A Kellogg Work-in-Progress Seminar with Visiting Fellow Candelaria Garay, Senior Fellow, Ash Center for Democratic Governance and Innovation, Harvard University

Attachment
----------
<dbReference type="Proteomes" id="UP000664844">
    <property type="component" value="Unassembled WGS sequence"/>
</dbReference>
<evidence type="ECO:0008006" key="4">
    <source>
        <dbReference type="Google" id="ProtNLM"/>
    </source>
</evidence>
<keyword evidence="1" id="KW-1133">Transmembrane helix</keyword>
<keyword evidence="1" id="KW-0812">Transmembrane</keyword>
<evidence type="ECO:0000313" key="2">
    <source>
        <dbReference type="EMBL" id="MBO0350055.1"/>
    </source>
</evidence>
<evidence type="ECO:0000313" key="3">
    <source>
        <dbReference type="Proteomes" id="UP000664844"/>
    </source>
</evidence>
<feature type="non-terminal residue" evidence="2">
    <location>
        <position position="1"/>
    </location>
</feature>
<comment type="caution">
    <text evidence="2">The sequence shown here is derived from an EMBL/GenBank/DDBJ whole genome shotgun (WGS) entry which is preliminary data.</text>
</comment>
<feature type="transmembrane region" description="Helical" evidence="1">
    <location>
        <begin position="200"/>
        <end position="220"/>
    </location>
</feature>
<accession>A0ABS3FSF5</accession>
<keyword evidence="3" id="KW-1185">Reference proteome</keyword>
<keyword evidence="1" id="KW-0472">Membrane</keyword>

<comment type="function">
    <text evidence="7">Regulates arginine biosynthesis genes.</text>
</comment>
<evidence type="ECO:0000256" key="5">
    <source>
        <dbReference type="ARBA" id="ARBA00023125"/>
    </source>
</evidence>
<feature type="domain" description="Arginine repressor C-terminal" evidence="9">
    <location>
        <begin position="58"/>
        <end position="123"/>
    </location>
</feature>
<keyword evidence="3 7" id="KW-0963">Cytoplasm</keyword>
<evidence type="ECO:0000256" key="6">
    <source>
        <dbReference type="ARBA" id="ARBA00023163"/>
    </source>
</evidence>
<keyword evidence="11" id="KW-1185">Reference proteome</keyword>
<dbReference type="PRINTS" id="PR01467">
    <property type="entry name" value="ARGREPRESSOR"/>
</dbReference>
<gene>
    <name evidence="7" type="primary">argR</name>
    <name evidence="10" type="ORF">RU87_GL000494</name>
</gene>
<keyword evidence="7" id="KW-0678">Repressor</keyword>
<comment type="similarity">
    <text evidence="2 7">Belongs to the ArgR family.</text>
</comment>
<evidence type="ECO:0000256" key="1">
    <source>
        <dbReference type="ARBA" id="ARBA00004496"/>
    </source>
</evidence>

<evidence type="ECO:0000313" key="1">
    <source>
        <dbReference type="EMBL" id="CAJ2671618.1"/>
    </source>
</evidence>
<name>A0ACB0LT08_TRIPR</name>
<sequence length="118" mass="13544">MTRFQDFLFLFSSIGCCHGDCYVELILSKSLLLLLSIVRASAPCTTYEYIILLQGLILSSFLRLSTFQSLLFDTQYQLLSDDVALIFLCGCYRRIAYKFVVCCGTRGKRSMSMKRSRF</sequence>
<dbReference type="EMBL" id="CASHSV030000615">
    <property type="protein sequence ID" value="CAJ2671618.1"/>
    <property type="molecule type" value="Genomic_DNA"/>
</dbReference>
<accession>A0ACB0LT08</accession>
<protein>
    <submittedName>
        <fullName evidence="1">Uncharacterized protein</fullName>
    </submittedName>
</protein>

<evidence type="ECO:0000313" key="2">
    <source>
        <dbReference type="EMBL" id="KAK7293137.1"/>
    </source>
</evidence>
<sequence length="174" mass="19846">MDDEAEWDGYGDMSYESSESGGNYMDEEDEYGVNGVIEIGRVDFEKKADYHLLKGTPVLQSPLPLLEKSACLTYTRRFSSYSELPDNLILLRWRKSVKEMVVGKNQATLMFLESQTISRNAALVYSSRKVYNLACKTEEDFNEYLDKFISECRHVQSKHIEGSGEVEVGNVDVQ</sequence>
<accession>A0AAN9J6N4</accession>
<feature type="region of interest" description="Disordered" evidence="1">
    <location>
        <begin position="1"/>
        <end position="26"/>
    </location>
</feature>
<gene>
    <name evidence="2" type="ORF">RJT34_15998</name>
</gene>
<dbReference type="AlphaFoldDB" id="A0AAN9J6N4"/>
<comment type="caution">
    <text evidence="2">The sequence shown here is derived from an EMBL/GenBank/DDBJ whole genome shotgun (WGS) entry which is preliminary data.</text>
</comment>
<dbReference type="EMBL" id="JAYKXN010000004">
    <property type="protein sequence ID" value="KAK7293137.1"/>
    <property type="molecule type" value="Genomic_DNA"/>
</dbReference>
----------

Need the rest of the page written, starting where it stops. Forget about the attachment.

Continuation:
In the last decades of the twentieth century, globalization, technological changes and market reforms weakened labor organizations in Latin America and beyond. A large scholarship has since examined both the decline of labor unions and the rise of labor-market disparities, which make the workforce more heterogeneous and thus harder to organize collectively. In this context, scholars predicted the deepening of historical differences between formal-sector insiders (e.g., salaried workers) and the often-unorganized outsiders (e.g., informal sector, rural and unemployed workers) not only in the economic but also in the political domain, which makes the emergence of coalitions advancing the goals and demands of both sectors unlikely. However, alliances between labor unions representing insiders and social movements representing outsiders have formed in a number of countries. They comprise intermittent as well as more enduring coalitions. In some countries, they have crystallized into national labor centrals and confederations that constitute relevant political and policy actors. In this study, I investigate the conditions under which labor unions and organizations representing outsiders build stable coalitions in Latin America’s democracies. Why have joint coalitions formed in some countries and not in others? I further explore how these coalitions survive despite their internal heterogeneity, a feature that generally undermines cohesion and leads to the fragmentation of organized actors. Finally, I analyze how these coalitions navigate the tensions generated by alliances with political parties, which have historically been a double-edged sword for popular organizations: a source of political clout but also dependency and goal displacement. The study relies on a comparative analysis of four cases that display variation in outcomes and potential explanatory factors. I focus on two cases where alliances formed—Argentina and Brazil—and two in which they did not—Chile and Uruguay. I further assess whether the argument proposed helps account for coalition formation in other secondary cases and explore the implications of this research for interest representation, public policy, and party politics.